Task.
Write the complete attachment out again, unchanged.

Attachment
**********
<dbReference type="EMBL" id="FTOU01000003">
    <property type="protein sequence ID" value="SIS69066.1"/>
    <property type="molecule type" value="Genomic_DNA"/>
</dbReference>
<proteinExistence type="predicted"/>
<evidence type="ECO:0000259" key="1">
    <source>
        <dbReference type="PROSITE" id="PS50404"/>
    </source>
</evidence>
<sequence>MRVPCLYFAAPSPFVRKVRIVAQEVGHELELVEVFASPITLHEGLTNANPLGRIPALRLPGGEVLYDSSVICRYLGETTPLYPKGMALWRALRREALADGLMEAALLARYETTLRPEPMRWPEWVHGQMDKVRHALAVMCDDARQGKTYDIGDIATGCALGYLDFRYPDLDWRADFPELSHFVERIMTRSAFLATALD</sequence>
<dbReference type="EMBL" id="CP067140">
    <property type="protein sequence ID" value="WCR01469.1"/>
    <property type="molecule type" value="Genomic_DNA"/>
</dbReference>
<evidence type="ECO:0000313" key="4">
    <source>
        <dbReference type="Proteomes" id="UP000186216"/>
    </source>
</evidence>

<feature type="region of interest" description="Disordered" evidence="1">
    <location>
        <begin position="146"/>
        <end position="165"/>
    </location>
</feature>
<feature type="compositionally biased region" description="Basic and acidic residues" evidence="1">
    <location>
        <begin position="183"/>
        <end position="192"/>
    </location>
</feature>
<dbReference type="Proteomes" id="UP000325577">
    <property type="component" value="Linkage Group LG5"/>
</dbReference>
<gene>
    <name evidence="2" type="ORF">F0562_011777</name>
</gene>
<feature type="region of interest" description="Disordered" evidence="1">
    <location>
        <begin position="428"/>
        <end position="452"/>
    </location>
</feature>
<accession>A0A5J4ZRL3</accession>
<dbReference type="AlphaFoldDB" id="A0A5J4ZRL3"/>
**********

<dbReference type="EMBL" id="FTOU01000003">
    <property type="protein sequence ID" value="SIS69066.1"/>
    <property type="molecule type" value="Genomic_DNA"/>
</dbReference>
<proteinExistence type="predicted"/>
<evidence type="ECO:0000259" key="1">
    <source>
        <dbReference type="PROSITE" id="PS50404"/>
    </source>
</evidence>
<sequence>MRVPCLYFAAPSPFVRKVRIVAQEVGHELELVEVFASPITLHEGLTNANPLGRIPALRLPGGEVLYDSSVICRYLGETTPLYPKGMALWRALRREALADGLMEAALLARYETTLRPEPMRWPEWVHGQMDKVRHALAVMCDDARQGKTYDIGDIATGCALGYLDFRYPDLDWRADFPELSHFVERIMTRSAFLATALD</sequence>
<dbReference type="EMBL" id="CP067140">
    <property type="protein sequence ID" value="WCR01469.1"/>
    <property type="molecule type" value="Genomic_DNA"/>
</dbReference>
<evidence type="ECO:0000313" key="4">
    <source>
        <dbReference type="Proteomes" id="UP000186216"/>
    </source>
</evidence>

<feature type="region of interest" description="Disordered" evidence="1">
    <location>
        <begin position="146"/>
        <end position="165"/>
    </location>
</feature>
<feature type="compositionally biased region" description="Basic and acidic residues" evidence="1">
    <location>
        <begin position="183"/>
        <end position="192"/>
    </location>
</feature>
<dbReference type="Proteomes" id="UP000325577">
    <property type="component" value="Linkage Group LG5"/>
</dbReference>
<gene>
    <name evidence="2" type="ORF">F0562_011777</name>
</gene>
<feature type="region of interest" description="Disordered" evidence="1">
    <location>
        <begin position="428"/>
        <end position="452"/>
    </location>
</feature>
<accession>A0A5J4ZRL3</accession>
<dbReference type="AlphaFoldDB" id="A0A5J4ZRL3"/>